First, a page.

The RecordAF Study: Design, Baseline Data, and Profile of Patients According to Chosen Treatment Strategy for Atrial Fibrillation

Jean-Yves Le Heuzey*, Guenter Breithardt, A. John Camm, Harry Crijns, Paul Dorian, Peter R. Kowey, Ihsen Merioua, Eric N. Prystowsky, Peter J. Schwartz, Christian Torp-Pedersen, William S. Weintraub

*Corresponding author for this work

Research output: Contribution to journalArticleAcademicpeer-review


The REgistry on Cardiac rhythm disORDers assessing the control of Atrial Fibrillation (RecordAF) is the first worldwide, 1-year observational, longitudinal study of the management of paroxysmal/persistent atrial fibrillation (AF) in recently diagnosed patients. The study was conducted at 532 sites in 21 countries across Europe, America, and Asia; recruitment was completed in April 2008. The primary objectives were to prospectively assess the therapeutic success and clinical outcomes in rhythm- and rate-control strategies. The study design and patient baseline data are reported. A total of 5,814 patients with AF were registered, and 5,604 were eligible for evaluation. Rhythm- and rate-control strategies were applied to 55% and 45% of patients, respectively, at study inclusion. Rhythm-control patients mainly received class III agents (45%) or beta blockers (51%), except for sotalol, and rate-control patients mainly received 13 blockers (72%), except for sotalol, or cardiac glycosides (34%). Patients receiving a rhythm-control strategy were younger, had a lower resting heart rate, were more frequently symptomatic, and were more likely to have recently diagnosed AF or paroxysmal AF compared to patients receiving a rate-control strategy. A rate-control strategy was more common in patients with a history of heart failure or valvular heart disease and persistent AF. Rate-control patients more often had previous electrocardiographic evidence of AF and were not in sinus rhythm at inclusion (p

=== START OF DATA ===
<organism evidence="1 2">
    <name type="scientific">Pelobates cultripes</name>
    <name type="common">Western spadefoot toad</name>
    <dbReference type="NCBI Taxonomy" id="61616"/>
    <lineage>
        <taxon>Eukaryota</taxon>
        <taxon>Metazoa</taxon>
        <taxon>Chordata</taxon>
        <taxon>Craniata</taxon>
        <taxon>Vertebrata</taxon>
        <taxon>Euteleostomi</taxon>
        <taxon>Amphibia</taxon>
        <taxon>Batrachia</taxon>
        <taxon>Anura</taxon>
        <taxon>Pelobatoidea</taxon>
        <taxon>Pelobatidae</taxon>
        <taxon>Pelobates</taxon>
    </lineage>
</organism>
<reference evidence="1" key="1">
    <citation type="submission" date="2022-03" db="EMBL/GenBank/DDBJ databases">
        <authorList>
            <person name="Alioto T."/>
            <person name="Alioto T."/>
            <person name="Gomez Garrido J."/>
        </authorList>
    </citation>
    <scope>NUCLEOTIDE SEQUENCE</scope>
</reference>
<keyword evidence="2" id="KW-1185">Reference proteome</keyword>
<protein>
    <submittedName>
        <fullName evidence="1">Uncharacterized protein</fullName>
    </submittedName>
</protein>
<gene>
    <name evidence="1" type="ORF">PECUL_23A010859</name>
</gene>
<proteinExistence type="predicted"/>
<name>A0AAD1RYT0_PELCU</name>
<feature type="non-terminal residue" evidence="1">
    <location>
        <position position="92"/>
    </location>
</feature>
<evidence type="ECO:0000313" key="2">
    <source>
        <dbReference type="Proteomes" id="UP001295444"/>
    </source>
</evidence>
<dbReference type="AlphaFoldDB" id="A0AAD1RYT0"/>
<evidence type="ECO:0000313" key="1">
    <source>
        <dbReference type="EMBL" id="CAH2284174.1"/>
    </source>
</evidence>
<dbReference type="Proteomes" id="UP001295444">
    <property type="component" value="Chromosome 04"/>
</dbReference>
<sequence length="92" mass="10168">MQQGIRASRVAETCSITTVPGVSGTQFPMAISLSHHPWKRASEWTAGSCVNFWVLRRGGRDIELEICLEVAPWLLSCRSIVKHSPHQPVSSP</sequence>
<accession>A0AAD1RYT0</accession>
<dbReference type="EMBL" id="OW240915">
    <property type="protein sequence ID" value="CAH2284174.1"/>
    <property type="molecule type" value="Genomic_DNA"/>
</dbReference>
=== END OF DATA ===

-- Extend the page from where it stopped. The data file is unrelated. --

Original languageEnglish
Pages (from-to)687-693
JournalAmerican Journal of Cardiology
Issue number5
Publication statusPublished - 1 Mar 2010

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